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Elevated salinity inhibits nitrogen removal by changing the microbial community composition in constructed wetlands during the cold season
We investigated whether subsurface flow constructed wetlands (SSF-CWs) can remove nitrogen from saline wastewater and if salinity affected nitrogen removal during the cold season (average water temperature < 10°C). Eight Iris pseudacorus-planted SSF-CWs were fed with normal (salinity, 1.3‰–1.5‰) (CWP) or saline (salinity, 6.3‰–6.5‰) (CWP+) wastewater, while eight unplanted SSF-CWs were fed with normal (CWU) or saline wastewater (CWU+). The systems were run continuously at a hydraulic loading rate of 187.5 mm·d−1 and a hydraulic retention time of 4 days. The nitrogen removal efficiency, plant parameters, and bacterial abundance and community composition were measured. In CWP, 80% of ammonium-nitrogen (NH4+-N) and 52% of total nitrogen (TN) were removed. In contrast, the removal rates of NH4+-N and TN in CWP+ were reduced by 27% and 37%, respectively. Under the higher salinity, not only was there a decrease in plant biomass (32.1%) and nitrogen uptake (50.1%), but also reduced growth (37.8%), activity (68.0%), and oxygen release (62.9%) of roots. The bacterial community composition was also different in the elevated salinity. Elevated salinity is associated with lower nitrogen removal in SSF-CWs, which we speculate is a result of suppressed wetland macrophyte growth and activity, and changes in microbial community composition.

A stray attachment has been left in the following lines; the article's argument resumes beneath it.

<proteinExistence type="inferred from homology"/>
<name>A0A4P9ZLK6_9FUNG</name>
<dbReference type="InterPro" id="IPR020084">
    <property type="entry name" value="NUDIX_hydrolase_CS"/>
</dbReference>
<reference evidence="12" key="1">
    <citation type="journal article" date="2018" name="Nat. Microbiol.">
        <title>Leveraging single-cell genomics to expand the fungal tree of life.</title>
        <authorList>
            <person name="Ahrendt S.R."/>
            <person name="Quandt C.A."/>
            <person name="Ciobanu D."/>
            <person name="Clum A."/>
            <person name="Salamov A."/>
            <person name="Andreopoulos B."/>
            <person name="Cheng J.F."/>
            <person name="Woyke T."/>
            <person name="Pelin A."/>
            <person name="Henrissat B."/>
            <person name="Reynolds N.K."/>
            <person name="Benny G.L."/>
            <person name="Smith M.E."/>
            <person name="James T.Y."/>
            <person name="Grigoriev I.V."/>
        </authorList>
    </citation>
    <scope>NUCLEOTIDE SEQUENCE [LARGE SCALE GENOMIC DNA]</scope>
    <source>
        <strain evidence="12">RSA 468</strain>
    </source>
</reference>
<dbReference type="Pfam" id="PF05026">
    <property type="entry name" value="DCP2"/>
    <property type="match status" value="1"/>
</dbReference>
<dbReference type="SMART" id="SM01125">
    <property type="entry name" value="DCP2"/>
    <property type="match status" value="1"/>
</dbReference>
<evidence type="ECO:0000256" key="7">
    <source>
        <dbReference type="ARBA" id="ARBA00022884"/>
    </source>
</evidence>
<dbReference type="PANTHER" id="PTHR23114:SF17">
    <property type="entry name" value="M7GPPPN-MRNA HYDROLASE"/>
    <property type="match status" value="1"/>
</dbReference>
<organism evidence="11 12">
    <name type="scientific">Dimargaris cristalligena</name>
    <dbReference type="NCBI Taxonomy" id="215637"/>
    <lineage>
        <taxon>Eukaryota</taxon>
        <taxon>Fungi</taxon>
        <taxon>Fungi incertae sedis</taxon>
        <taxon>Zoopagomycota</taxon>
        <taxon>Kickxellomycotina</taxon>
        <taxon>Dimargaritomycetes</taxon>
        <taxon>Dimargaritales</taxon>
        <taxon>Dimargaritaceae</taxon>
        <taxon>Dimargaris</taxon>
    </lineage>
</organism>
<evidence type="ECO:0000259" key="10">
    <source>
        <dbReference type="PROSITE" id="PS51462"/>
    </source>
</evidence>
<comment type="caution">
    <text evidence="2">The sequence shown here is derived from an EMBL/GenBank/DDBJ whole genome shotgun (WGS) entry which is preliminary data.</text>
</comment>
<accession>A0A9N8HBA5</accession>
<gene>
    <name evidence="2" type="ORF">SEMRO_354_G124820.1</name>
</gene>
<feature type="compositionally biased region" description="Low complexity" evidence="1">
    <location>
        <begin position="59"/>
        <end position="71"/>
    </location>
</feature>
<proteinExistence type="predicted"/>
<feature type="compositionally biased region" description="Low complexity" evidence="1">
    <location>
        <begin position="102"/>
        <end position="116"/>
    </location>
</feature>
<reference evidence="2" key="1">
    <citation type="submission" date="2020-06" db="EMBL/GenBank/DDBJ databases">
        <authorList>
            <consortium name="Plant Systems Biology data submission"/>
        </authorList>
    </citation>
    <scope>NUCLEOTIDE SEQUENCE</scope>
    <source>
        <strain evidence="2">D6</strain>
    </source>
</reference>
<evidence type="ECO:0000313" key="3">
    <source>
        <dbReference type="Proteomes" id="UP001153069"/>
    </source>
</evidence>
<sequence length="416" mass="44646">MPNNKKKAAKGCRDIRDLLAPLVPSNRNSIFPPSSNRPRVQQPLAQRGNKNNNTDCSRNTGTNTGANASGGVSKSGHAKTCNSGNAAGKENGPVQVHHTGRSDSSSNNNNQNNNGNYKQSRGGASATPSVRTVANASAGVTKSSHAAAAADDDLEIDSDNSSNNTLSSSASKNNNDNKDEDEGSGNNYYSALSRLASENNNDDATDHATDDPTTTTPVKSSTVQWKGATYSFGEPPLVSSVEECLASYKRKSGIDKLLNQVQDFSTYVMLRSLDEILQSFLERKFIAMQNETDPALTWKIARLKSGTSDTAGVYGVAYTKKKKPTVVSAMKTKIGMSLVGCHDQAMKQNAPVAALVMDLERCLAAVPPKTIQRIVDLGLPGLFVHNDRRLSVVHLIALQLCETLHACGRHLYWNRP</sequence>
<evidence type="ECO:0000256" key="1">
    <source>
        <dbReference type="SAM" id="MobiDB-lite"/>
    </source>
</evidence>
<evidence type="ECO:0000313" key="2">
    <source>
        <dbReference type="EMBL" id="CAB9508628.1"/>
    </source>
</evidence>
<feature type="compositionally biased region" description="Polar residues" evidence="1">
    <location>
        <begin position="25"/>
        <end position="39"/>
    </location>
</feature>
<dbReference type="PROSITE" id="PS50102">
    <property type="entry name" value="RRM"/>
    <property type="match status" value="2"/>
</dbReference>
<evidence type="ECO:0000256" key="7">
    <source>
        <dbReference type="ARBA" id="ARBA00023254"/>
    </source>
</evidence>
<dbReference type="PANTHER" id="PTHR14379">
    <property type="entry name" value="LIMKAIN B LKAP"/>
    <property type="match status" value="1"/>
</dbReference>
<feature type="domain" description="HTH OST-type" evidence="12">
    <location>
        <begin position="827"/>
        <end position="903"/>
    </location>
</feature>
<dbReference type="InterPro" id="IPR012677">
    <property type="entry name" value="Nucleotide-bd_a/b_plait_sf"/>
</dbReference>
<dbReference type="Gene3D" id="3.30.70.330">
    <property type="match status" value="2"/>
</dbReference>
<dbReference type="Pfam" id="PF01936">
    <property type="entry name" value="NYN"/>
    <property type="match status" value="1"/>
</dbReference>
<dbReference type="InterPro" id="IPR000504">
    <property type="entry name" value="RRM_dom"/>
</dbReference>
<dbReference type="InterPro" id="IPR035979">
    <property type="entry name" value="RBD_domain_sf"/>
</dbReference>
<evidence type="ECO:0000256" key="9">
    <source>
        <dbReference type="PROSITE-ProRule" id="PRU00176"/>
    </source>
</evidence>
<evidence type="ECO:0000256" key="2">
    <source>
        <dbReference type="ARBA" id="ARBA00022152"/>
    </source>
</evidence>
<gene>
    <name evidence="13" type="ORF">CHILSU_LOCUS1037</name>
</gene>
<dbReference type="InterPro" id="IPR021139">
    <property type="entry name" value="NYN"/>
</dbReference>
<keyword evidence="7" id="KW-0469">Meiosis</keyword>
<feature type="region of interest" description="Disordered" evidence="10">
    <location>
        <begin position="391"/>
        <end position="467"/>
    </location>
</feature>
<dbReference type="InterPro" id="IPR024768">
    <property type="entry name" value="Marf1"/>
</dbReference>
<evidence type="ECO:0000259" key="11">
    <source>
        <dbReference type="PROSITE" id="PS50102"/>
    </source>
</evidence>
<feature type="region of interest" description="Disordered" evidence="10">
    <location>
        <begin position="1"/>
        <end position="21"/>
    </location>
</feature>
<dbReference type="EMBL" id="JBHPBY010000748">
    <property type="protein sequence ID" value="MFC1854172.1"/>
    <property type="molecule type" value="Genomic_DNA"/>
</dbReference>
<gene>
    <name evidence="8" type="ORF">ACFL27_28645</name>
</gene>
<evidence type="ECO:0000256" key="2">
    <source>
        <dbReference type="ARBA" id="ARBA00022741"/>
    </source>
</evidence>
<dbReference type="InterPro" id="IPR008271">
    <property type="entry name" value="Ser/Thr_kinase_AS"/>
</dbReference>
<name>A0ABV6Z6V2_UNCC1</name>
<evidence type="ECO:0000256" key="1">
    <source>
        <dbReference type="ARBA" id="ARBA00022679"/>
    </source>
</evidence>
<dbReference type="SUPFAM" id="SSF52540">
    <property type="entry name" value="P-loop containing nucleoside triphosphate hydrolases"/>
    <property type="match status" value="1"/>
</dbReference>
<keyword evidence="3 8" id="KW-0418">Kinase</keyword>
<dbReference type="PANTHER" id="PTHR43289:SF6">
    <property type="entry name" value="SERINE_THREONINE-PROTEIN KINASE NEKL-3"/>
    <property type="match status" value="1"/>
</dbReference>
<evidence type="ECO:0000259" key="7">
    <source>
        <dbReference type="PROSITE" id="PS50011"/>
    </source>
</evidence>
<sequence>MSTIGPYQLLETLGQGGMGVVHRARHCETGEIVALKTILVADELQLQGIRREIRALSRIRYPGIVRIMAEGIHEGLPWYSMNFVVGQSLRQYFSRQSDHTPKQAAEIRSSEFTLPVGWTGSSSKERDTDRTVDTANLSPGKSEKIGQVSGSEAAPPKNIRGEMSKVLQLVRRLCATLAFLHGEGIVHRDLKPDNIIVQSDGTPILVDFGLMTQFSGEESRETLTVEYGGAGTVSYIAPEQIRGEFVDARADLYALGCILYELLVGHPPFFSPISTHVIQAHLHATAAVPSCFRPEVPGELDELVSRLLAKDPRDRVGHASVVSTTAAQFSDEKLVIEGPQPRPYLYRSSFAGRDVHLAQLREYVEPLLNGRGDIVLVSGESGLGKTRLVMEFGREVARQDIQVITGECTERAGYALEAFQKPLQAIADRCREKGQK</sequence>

MF17171 Accepted 08 November 2017
© CSIRO 2017